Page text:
By Lannette M. Fetzer
Grandmothers, everyone has one! They have a tremendous amount of valuable knowledge. For generations, families have benefited from their grandmother’s knowledge of home remedies for healing illnesses to cleaning the house after the illness. Merriam Webster defines home remedy as “a simply prepared medication or tonic often of unproven effectiveness administered without prescription or professional supervision.”
During my childhood, if my siblings or I became ill, we were sent to grandma’s neighboring home. Conveniently, grandma always had a secret home remedy for comfortable healing. I recall my grandmother saying the cures for illnesses are grown in gardens and nearby meadows. Some of her favorites were dandelion tea, tree bark tea, peppermint leaves, ginseng, and marshmallow root to name a few. During healthier times, my grandmother would take us on scavenger hunts deep in the woods for ginseng root and during the summer, to her secret wild blueberry patches. Looking back, my grandmother was well-versed to the benefits of ginseng and blueberries. Although ginseng is often used for its various healing attributes, it’s medicinal use has not yet been approved by the United States Food and Drug Administration (FDA). Blueberries, however, have evidence-based research that supports the efficacy of their health benefits. Blueberries may help decrease the risk of obesity, diabetes, and heart disease. They also contain calcium, iron, magnesium, phosphorous, vitamin K, and zinc, all great for bone health.
My grandmother had a home remedy for anything. Whether it was gargling with warm saltwater for a sore throat or a cup of chicken soup for the flu, grandma’s home remedies always seemed to help. Chicken soup’s efficacy is supported by research for alleviating symptoms of the flu. The research shows that the vegetables have properties that slow the neutrophils and reduce white blood cell count and helps with decreasing inflammation. For nasal and chest congestion, filling a sink with steamy water, placing your covered head over the sink and breathing in, seemed to help. If the weather was cold, going outside and taking a deep breath in opened the airways. Another favorite was taking an Epsom salt and ginger bath for body aches and sprains. She also had cleaning concoctions that were either white vinegar and baking soda or hot water and bleach.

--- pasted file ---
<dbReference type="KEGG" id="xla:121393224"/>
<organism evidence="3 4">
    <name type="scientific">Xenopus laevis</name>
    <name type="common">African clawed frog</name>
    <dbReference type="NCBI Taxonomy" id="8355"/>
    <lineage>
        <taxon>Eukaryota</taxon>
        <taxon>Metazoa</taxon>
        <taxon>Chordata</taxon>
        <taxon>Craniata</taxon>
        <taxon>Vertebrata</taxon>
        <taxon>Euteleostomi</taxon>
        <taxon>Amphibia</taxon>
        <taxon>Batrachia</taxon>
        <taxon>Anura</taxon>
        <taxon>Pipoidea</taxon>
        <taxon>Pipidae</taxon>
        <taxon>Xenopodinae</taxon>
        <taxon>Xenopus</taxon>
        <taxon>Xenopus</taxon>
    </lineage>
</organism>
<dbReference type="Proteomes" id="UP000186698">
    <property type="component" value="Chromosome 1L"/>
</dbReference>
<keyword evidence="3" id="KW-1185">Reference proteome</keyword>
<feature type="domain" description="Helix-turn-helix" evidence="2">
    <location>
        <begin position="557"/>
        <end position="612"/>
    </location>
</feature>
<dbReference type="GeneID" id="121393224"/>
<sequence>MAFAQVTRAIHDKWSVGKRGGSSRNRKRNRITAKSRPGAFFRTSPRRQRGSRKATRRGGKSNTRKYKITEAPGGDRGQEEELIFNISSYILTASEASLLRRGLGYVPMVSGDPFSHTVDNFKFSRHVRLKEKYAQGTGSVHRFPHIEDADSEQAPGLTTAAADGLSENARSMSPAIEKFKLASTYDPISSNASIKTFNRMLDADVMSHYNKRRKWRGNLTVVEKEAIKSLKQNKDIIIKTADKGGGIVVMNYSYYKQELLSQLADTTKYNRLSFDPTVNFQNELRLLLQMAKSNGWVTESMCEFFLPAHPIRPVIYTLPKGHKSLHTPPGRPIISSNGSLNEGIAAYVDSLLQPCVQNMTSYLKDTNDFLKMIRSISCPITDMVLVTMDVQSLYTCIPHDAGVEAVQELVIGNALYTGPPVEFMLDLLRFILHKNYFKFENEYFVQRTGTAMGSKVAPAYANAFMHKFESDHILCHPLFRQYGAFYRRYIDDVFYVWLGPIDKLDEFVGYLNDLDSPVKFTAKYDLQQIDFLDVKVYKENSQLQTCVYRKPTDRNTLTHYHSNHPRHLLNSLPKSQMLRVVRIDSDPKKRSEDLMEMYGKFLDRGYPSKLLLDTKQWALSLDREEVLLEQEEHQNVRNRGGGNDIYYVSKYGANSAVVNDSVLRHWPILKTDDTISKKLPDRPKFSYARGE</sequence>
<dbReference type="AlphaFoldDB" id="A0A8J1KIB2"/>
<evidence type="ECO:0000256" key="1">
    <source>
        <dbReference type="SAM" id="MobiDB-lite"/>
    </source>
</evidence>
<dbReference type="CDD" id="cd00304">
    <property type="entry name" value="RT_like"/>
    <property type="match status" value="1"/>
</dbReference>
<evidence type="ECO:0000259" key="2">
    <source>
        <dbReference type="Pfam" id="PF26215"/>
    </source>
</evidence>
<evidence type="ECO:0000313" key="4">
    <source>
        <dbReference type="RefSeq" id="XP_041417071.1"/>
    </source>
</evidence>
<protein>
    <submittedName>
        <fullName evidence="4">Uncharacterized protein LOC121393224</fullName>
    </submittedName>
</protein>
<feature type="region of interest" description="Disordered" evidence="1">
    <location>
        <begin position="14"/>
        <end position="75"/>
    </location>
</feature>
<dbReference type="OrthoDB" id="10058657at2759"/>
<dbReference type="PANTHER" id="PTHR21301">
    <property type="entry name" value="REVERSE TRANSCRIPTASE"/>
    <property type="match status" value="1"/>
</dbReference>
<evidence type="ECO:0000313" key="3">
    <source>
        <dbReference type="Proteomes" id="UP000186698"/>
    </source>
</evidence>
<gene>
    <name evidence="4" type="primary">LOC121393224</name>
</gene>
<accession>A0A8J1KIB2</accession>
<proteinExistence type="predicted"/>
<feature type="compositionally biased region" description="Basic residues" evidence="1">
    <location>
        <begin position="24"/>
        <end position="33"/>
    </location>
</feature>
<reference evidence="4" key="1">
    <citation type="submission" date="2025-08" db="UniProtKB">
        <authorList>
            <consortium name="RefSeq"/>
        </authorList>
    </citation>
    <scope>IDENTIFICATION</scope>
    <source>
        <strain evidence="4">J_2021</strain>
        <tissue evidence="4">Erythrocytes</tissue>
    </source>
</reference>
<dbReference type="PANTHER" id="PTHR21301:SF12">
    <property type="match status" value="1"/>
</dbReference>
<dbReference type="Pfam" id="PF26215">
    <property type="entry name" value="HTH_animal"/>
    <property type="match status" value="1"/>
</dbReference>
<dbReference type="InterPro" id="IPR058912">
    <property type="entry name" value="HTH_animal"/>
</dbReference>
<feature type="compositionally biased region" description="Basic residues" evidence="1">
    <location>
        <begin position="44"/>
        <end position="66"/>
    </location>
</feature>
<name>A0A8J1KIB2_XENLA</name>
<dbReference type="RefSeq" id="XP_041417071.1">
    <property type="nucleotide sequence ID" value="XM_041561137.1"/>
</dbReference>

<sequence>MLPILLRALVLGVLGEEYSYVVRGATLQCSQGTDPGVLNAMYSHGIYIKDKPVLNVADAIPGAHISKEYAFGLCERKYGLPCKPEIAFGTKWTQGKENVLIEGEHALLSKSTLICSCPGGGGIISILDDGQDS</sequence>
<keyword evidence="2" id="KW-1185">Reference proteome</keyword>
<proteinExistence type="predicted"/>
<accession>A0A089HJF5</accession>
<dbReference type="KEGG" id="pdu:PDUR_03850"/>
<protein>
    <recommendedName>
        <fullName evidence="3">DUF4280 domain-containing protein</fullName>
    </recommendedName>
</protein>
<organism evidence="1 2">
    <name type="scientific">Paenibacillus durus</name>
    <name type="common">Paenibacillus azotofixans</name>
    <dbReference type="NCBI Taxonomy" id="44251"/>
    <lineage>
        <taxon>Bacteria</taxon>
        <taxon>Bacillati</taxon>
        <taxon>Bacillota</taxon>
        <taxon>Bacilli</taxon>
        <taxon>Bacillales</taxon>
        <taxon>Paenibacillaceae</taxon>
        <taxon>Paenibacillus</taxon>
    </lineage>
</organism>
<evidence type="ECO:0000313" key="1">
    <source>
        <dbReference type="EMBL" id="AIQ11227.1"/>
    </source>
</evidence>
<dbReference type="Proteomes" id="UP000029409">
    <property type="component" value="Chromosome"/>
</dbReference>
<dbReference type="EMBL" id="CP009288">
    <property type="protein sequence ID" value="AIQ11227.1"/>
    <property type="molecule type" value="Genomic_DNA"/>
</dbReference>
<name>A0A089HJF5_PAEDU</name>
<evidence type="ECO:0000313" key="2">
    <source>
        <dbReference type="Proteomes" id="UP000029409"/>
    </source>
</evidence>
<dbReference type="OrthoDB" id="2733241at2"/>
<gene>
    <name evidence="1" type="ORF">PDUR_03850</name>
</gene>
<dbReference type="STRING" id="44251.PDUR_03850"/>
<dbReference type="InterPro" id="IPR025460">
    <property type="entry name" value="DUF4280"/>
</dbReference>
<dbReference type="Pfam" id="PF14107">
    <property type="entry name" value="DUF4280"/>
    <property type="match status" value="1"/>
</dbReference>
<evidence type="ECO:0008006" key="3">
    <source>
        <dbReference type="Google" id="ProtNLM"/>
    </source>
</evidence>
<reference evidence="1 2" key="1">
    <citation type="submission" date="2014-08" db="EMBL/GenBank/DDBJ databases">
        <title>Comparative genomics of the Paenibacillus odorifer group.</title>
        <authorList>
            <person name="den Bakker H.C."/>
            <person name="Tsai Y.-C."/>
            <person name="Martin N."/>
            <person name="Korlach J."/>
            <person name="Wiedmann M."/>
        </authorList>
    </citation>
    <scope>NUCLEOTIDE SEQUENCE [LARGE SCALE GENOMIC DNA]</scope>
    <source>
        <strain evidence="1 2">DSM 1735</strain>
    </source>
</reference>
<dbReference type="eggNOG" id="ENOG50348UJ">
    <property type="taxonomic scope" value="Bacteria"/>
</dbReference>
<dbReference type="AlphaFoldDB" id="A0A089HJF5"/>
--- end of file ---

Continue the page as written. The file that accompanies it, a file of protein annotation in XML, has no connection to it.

Home remedies have been around for thousands of years. Before common medications were developed, such as NyQuil (1966), Tylenol (1950’s) and Benadryl (1943), people relied on their cherished home remedies. My all-time favorite home remedy, heavily supported by evidence-based research, is the traditional thorough washing of your hands! Effective handwashing prevents the spread of infection and is cost effective. The Centers for Disease Control (CDC), reports “Keeping hands clean is one of the most important steps we can take to avoid getting sick and spreading germs to others. Many diseases and conditions are spread by not washing hands with soap and clean, running water.” The CDC recommends one should wash their hands frequently with soap and water for at least 20 seconds. Other cost-effective home remedies include living a healthy lifestyle and practicing infection prevention all the time. The CDC has a great website that explains what infection is, how it is transmitted, and how to prevent it. Check it out: https://www.cdc.gov/infectioncontrol/spread/index.html
Modern technology and Google have afforded us the ability to research ANYTHING. Type in the words home remedy and there are about 194,000,000 results! Pretty astonishing, isn’t it? Yes, there appears to be a home remedy for just about any illness. I recognize there are herbs and essential oils heavily marketed and utilized in society, however it is crucial to consult with your primary care provider before utilizing any of the above, starting any diets, exercise, supplements, or home remedies and to make an appointment with your primary care provider for illness.
Home Remedy Definition retrieved at:
CDC Infection Prevention Guidelines retrieved at: https://www.cdc.gov/infectioncontrol/spread/index.html